Jury Duty, Ugh!
Jury duty, John Fairchild decided, was the pits.
Normally, twenty-six-year-old John had a cushy deal. He lived in Suburba, he worked at ApexSoft in Suburba, and his favorite restaurants were in Suburba. “Rush-hour traffic” was something that John normally had to put up with for thirty minutes a day, maximum. When the weather forecast was nice, John sometimes even walked to and from work.
Ah, but that was normally, when John didn’t have a jury summons to deal with. This morning he’d had to fight traffic to get to downtown Expenso City, the county seat, and John had been forced to park his car in expensive daily parking, just so he would be in the county courthouse by eight o’clock.
Now it was lunchtime, and John still didn’t know whether he would be picked for jury duty or not.
John was holding a fast-food sack in his left hand, and a tiny fraction of a hamburger in his right hand, when he pushed open the door of the bookstore.
John had never seen this bookstore before, because it was in downtown Expenso City, and he figured he’d never see the bookstore again, so he decided to check it out.
When John opened the bookstore door, a bell tinkled.
The sales clerk was an old man with a big smile. “Welcome to David’s Books, oldest bookstore in Expenso City. Can I help you find something?”
John asked, “What do you carry that isn’t in a Barnes & Noble?”
The old man’s smile became a grin. “Old books, out-of-print books, forgotten books. You want trashy Fifties paperbacks? We’ve got ’em. Nineteen-teens how-to books about how to build a crystal radio set? We’ve got those. Dracula and Frankenstein in nineteenth-century covers, ditto. And cardboard boxes full of books for a dollar a box, we have a fine selection.”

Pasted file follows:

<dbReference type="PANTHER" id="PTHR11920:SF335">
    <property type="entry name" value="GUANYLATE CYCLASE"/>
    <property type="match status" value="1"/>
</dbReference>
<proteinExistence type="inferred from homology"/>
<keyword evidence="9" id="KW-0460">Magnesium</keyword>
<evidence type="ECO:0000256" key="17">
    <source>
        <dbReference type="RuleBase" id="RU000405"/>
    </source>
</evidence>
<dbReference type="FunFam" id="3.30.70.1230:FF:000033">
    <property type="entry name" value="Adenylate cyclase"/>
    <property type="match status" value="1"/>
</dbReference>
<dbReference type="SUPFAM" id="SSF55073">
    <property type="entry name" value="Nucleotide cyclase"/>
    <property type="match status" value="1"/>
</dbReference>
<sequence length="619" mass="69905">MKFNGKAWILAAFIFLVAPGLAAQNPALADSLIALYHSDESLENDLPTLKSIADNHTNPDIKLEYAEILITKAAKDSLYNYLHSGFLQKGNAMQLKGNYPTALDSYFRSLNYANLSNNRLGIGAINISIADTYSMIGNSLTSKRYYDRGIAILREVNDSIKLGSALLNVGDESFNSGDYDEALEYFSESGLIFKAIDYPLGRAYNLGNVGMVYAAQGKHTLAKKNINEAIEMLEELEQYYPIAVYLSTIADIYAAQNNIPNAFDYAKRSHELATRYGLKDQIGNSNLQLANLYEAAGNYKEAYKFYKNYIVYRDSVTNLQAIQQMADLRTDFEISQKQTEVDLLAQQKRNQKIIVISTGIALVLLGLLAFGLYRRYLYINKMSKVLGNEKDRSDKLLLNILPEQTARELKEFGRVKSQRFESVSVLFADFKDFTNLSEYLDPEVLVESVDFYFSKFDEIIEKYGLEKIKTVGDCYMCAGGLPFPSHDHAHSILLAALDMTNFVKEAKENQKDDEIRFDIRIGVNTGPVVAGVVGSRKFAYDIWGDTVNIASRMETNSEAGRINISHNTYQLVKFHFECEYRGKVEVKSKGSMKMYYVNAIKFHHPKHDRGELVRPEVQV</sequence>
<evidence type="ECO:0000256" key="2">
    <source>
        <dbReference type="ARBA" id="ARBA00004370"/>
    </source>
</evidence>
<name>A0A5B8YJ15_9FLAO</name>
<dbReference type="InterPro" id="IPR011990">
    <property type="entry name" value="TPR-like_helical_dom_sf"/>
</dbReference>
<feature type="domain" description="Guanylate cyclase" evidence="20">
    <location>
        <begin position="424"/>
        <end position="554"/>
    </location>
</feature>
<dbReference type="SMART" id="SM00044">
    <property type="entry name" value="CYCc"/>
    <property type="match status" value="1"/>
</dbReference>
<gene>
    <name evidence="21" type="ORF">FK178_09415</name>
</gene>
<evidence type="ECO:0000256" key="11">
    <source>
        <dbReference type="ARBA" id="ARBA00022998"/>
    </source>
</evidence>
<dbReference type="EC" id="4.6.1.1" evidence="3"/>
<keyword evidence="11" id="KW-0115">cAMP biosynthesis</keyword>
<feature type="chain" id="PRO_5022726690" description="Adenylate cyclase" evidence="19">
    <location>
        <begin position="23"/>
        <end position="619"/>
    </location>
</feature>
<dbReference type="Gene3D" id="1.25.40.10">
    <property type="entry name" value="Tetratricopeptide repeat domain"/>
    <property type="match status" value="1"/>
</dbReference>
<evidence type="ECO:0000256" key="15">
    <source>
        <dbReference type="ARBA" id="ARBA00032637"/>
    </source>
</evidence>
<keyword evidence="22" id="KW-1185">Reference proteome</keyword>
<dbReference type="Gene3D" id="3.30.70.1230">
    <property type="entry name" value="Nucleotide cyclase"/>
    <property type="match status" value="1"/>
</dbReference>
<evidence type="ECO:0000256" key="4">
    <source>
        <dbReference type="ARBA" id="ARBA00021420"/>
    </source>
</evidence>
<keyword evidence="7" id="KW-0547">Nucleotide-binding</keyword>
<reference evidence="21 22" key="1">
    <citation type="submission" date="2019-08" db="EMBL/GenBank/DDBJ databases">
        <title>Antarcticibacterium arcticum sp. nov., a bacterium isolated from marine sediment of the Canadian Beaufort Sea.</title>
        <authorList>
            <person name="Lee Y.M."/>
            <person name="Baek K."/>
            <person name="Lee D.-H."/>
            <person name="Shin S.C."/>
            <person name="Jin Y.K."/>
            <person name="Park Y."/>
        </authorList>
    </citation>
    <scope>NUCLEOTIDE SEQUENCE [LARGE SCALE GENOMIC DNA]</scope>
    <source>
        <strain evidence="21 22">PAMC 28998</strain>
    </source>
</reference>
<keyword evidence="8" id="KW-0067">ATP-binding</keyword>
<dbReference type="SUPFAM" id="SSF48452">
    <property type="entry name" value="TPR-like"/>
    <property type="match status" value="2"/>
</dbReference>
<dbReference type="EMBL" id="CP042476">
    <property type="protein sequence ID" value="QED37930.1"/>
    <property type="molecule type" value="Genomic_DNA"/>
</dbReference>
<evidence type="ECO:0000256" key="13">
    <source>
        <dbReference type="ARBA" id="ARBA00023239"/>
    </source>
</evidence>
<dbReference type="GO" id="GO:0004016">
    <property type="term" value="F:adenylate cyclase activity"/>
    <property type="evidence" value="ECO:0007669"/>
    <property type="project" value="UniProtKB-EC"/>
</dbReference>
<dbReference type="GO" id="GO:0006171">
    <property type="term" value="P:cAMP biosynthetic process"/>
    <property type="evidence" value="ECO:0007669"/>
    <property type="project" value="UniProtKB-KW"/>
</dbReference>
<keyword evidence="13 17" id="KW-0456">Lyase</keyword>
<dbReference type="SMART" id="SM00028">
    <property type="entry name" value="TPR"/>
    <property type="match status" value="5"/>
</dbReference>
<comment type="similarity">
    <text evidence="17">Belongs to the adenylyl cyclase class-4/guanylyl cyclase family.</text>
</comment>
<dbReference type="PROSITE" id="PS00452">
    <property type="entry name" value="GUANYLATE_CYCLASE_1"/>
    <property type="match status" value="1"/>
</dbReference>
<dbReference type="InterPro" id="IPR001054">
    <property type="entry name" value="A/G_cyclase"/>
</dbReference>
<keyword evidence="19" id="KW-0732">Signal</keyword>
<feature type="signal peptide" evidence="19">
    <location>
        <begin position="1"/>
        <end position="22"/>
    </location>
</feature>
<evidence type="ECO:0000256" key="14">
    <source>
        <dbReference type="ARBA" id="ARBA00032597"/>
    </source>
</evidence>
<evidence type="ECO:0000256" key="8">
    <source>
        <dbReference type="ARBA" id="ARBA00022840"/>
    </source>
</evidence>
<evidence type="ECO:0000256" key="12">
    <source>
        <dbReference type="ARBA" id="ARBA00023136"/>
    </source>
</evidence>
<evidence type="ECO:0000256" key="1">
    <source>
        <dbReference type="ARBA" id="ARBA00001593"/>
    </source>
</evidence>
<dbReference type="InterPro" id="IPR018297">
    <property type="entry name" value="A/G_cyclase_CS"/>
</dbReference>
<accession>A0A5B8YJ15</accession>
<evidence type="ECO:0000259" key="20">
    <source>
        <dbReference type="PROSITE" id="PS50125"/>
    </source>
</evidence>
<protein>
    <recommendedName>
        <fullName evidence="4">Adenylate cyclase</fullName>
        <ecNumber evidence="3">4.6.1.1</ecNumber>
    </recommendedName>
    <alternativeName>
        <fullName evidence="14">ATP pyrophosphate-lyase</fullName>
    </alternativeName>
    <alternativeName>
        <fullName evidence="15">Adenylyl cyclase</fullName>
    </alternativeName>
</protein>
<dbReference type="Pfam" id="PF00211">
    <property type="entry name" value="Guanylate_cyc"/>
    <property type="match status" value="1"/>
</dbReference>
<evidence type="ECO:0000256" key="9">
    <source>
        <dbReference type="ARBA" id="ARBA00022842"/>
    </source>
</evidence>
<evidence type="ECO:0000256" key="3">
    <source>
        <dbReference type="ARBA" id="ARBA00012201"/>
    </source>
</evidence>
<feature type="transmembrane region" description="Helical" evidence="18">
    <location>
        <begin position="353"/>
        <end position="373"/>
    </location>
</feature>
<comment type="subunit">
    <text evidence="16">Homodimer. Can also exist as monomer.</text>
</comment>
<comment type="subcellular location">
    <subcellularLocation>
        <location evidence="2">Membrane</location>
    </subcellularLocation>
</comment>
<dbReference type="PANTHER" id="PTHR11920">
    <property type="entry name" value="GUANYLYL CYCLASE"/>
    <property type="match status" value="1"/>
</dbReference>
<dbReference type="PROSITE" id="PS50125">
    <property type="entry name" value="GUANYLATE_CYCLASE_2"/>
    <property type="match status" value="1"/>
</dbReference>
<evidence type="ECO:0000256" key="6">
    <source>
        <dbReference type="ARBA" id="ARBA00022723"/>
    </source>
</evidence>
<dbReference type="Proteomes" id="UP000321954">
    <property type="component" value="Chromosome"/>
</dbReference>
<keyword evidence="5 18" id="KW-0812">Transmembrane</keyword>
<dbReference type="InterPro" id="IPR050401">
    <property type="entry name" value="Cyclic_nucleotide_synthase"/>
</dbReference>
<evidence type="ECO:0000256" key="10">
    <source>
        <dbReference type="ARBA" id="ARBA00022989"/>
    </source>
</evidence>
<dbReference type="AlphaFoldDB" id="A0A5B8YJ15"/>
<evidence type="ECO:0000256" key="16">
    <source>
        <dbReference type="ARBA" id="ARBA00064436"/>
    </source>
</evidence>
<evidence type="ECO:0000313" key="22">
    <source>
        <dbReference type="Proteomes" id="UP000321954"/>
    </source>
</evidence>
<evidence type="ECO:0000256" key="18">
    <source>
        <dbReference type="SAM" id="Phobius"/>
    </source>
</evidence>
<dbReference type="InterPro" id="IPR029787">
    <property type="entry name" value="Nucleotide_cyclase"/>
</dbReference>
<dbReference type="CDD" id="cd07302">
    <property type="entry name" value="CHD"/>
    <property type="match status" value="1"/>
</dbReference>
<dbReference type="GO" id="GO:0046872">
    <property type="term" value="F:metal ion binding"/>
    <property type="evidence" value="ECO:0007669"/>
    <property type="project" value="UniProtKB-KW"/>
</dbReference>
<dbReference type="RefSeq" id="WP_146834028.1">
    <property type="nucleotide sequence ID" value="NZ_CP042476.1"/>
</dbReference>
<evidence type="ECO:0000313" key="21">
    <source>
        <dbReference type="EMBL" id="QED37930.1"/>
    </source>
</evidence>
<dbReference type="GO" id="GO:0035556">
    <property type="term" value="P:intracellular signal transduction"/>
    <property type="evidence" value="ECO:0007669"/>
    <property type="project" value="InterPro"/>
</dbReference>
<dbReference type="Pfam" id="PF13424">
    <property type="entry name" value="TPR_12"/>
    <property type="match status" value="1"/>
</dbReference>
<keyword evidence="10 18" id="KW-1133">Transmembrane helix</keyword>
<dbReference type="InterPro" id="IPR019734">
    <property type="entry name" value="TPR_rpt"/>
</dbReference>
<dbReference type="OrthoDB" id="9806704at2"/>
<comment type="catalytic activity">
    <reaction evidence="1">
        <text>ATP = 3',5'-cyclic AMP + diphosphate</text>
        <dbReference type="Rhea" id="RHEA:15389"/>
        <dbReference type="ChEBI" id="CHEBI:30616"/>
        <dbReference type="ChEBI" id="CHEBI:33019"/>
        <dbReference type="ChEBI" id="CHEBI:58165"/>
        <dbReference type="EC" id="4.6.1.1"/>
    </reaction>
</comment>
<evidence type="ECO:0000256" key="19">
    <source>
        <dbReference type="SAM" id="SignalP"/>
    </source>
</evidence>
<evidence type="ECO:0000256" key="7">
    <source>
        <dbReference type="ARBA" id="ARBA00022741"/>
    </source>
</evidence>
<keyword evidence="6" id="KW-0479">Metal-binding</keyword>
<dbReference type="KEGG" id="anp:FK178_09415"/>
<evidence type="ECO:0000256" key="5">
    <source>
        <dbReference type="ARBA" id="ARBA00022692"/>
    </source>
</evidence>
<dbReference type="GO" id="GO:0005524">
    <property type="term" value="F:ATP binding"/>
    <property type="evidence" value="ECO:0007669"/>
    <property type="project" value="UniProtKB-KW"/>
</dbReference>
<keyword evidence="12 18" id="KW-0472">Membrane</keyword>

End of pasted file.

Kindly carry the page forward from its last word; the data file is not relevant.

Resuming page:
“Really, a dollar for an entire box?” John replied. “Even the Friends Of The Library doesn’t sell books that cheap.”
The old man walked John over to a display. The boxes were, judging from their markings, former liquor- and wine-shipping boxes. They were not as big as John was expecting; still, there were enough books in each box to make one dollar per box be a real bargain.
John jammed the last of his hamburger in his mouth, set down his fast-food bag, and reached into the nearest box. He grabbed a book with mildewed cover, and turned yellowed pages till he was at the beginning of the story—
Mildred Collins, a nice girl from good family, looked at the clock on the mantle and tried to contain her excitement. Ten minutes from now would bring in not only a new year, but also a new century!
John flipped forward to the very front of the book. Sure enough, the book he was reading said “copyright MCM.”
John dug out a dollar and a dime and handed them to the clerk. “I’ll take this box here. I’m curious whether Mildred likes the twentieth century.”
It wasn’t till 4:30 that afternoon that John learned he was not selected for jury duty. What a waste of a day! he thought.
The only good news in his day: One of the books in his box was—
Or more accurately, one of his books claimed to be—
A grimoire. A book of magic spells.
That evening, in the living room of John’s house, he opened the supposed “magic book.”
The title page read, in calligraphied text—
YE OLDE BOOK OF MAGIC by VULPES COMITATI